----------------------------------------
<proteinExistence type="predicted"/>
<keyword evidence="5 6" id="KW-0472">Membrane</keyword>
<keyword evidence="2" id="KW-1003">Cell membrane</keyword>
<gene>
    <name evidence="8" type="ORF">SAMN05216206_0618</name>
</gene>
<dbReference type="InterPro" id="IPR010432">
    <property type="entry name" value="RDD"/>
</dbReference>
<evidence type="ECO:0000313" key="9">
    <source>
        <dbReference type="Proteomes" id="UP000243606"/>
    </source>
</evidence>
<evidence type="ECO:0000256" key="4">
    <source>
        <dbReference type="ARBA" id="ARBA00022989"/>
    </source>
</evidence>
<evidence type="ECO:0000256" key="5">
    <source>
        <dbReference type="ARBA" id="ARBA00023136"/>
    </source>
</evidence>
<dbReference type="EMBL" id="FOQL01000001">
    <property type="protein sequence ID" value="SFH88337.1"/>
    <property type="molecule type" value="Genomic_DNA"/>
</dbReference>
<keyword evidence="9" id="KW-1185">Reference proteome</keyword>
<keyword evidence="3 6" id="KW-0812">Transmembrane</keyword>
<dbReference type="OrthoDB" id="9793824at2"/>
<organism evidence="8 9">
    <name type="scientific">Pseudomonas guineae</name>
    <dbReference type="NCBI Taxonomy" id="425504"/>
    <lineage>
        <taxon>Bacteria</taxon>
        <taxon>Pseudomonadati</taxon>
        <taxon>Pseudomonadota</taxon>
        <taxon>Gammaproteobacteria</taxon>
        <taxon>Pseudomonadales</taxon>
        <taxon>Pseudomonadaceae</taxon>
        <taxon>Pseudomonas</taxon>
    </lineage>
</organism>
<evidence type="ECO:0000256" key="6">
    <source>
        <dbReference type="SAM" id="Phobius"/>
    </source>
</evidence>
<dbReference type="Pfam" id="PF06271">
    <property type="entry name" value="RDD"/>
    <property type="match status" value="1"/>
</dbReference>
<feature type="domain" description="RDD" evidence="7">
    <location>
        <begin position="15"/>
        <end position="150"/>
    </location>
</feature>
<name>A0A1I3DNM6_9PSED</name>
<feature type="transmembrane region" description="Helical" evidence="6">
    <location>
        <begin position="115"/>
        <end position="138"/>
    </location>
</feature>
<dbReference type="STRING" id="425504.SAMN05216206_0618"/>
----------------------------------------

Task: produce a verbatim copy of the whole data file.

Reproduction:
<proteinExistence type="predicted"/>
<keyword evidence="5 6" id="KW-0472">Membrane</keyword>
<keyword evidence="2" id="KW-1003">Cell membrane</keyword>
<gene>
    <name evidence="8" type="ORF">SAMN05216206_0618</name>
</gene>
<dbReference type="InterPro" id="IPR010432">
    <property type="entry name" value="RDD"/>
</dbReference>
<evidence type="ECO:0000313" key="9">
    <source>
        <dbReference type="Proteomes" id="UP000243606"/>
    </source>
</evidence>
<evidence type="ECO:0000256" key="4">
    <source>
        <dbReference type="ARBA" id="ARBA00022989"/>
    </source>
</evidence>
<evidence type="ECO:0000256" key="5">
    <source>
        <dbReference type="ARBA" id="ARBA00023136"/>
    </source>
</evidence>
<dbReference type="EMBL" id="FOQL01000001">
    <property type="protein sequence ID" value="SFH88337.1"/>
    <property type="molecule type" value="Genomic_DNA"/>
</dbReference>
<keyword evidence="9" id="KW-1185">Reference proteome</keyword>
<keyword evidence="3 6" id="KW-0812">Transmembrane</keyword>
<dbReference type="OrthoDB" id="9793824at2"/>
<organism evidence="8 9">
    <name type="scientific">Pseudomonas guineae</name>
    <dbReference type="NCBI Taxonomy" id="425504"/>
    <lineage>
        <taxon>Bacteria</taxon>
        <taxon>Pseudomonadati</taxon>
        <taxon>Pseudomonadota</taxon>
        <taxon>Gammaproteobacteria</taxon>
        <taxon>Pseudomonadales</taxon>
        <taxon>Pseudomonadaceae</taxon>
        <taxon>Pseudomonas</taxon>
    </lineage>
</organism>
<evidence type="ECO:0000256" key="6">
    <source>
        <dbReference type="SAM" id="Phobius"/>
    </source>
</evidence>
<dbReference type="Pfam" id="PF06271">
    <property type="entry name" value="RDD"/>
    <property type="match status" value="1"/>
</dbReference>
<feature type="domain" description="RDD" evidence="7">
    <location>
        <begin position="15"/>
        <end position="150"/>
    </location>
</feature>
<name>A0A1I3DNM6_9PSED</name>
<feature type="transmembrane region" description="Helical" evidence="6">
    <location>
        <begin position="115"/>
        <end position="138"/>
    </location>
</feature>
<dbReference type="STRING" id="425504.SAMN05216206_0618"/>